Marketing partnerships are an incredible way to increase your exposure to potential customers and improve your credibility. They are also not as hard to acquire as you might think when you first start, all it takes is patience, perseverance, and the right pitch. Read on to find out how to reach out to companies for digital marketing partnerships. Here are a few examples of Successful Co-Branding partnerships.
What Kind of Businesses Engage in Marketing Partnerships?
Whether you are a solopreneur, business, blogger, or influencer, you can benefit from marketing partnership, and if you have something to offer the party you’re reaching out to, and can help them see the value, any business is likely to be open to a partnership. Don’t immediately target multi-million-dollar businesses if you are first starting out in the world of partnerships, but don’t aim too small either. Think about where you can provide genuine value, and receive genuine value back.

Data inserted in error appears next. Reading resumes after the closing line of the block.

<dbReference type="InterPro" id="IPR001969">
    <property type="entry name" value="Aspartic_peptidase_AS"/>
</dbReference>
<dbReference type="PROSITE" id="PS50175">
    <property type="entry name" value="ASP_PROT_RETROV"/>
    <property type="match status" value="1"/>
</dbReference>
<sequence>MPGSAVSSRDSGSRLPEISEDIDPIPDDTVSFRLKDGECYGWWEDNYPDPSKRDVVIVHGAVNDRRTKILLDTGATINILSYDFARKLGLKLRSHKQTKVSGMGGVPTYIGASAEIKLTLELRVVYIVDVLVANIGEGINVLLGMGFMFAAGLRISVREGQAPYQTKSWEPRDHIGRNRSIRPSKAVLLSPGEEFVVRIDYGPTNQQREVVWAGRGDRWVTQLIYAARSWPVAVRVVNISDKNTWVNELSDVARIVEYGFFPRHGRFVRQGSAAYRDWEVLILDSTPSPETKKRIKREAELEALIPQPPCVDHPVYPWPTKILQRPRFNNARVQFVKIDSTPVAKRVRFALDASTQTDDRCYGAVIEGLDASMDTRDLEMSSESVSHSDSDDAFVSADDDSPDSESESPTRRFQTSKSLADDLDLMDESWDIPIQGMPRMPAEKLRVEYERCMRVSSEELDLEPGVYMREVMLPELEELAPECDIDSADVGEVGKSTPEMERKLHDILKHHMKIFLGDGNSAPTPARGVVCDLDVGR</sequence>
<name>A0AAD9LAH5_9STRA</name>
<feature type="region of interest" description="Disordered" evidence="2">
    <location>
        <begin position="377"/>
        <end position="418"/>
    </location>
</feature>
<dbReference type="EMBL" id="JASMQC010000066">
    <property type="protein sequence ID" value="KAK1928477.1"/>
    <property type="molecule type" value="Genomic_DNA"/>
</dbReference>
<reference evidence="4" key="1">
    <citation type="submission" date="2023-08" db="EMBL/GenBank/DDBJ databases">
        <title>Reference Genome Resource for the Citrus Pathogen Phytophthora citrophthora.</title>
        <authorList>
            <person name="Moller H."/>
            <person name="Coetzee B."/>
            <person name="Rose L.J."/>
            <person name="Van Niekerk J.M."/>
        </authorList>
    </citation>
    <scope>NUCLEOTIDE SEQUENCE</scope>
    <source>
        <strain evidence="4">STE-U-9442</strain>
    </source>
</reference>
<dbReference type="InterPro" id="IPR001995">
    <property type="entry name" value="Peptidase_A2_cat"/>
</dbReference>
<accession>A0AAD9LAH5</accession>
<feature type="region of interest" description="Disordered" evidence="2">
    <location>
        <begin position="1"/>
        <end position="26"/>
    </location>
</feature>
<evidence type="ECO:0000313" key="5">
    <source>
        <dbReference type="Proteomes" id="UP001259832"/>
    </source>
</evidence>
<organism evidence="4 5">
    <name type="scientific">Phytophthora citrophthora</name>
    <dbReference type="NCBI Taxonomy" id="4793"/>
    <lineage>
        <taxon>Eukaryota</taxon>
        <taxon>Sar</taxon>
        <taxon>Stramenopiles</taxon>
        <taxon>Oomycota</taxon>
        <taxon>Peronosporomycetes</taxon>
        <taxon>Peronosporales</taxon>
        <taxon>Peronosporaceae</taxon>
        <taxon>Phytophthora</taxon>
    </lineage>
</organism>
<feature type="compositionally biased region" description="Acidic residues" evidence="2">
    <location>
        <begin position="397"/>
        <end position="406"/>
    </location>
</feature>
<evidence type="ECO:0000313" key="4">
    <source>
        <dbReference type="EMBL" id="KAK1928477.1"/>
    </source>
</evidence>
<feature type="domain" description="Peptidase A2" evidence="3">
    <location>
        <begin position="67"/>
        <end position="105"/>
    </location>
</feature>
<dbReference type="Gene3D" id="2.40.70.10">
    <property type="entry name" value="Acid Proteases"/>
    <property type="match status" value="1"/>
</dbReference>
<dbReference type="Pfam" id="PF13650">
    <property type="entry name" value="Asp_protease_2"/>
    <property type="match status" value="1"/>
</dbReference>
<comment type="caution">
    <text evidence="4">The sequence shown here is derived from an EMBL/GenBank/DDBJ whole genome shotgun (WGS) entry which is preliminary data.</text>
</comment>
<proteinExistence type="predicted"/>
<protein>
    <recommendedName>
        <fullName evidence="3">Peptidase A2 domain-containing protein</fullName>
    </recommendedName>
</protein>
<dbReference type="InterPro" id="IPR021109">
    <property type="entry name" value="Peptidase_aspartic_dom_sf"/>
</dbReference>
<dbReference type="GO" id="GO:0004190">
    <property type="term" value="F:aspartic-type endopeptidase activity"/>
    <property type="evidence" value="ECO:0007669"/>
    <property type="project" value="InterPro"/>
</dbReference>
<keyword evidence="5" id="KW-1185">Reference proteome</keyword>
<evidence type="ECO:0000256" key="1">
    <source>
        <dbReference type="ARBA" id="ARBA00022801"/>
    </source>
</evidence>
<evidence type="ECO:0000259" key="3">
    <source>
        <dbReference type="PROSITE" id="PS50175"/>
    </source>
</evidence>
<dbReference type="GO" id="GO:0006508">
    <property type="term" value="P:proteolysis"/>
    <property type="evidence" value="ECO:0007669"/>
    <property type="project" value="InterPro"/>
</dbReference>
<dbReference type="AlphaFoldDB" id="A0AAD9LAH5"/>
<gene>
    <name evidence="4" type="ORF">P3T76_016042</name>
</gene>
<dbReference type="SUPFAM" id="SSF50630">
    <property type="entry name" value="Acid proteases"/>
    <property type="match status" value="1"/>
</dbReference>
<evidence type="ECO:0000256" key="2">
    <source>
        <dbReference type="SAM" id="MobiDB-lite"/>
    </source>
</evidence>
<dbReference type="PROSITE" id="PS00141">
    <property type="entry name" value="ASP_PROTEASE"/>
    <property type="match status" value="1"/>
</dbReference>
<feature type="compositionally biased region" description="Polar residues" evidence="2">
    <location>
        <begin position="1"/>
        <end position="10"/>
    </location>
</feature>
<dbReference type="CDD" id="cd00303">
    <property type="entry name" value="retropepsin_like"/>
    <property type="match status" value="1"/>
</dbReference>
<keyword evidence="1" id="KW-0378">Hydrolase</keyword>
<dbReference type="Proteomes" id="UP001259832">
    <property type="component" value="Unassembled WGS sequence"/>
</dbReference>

What is a Digital Marketing Partnership?
A digital marketing partnership is when two businesses or professionals with complementing goals, services, or needs, work together to create mutual marketing. That marketing could be in the form of:
- Joint email campaigns, taking advantage of one another’s email list
- Creating joint videos or social media posts
- Referring business to your partner
- Creating new services or products together
- Doing a shared giveaway on your social media platforms
There is a great deal of potential in creating these kinds of partnerships, but they are not a quick fix for flailing sales figures or a way to get out of creating your marketing materials. They are not a fast pass to a huge audience or any sales at all unless you are ready to put in the work to make it a worthwhile venture for both parties.
What do You Need to Consider Before Reaching out to Companies?
1. Your partnerships will have significant impacts on your reputation
Digital marketing partnerships can hugely expand your sphere of influence, and expose you to a new audience, so you must carefully consider who that audience is. And if the company you are partnering with has a great reputation, and its audience generally trusts them, then it is likely your reputation will receive a boost from being within this sphere of influence. If you pick the right company whose values and goals align with yours, you could establish yourself as an expert, or a trusted brand quickly.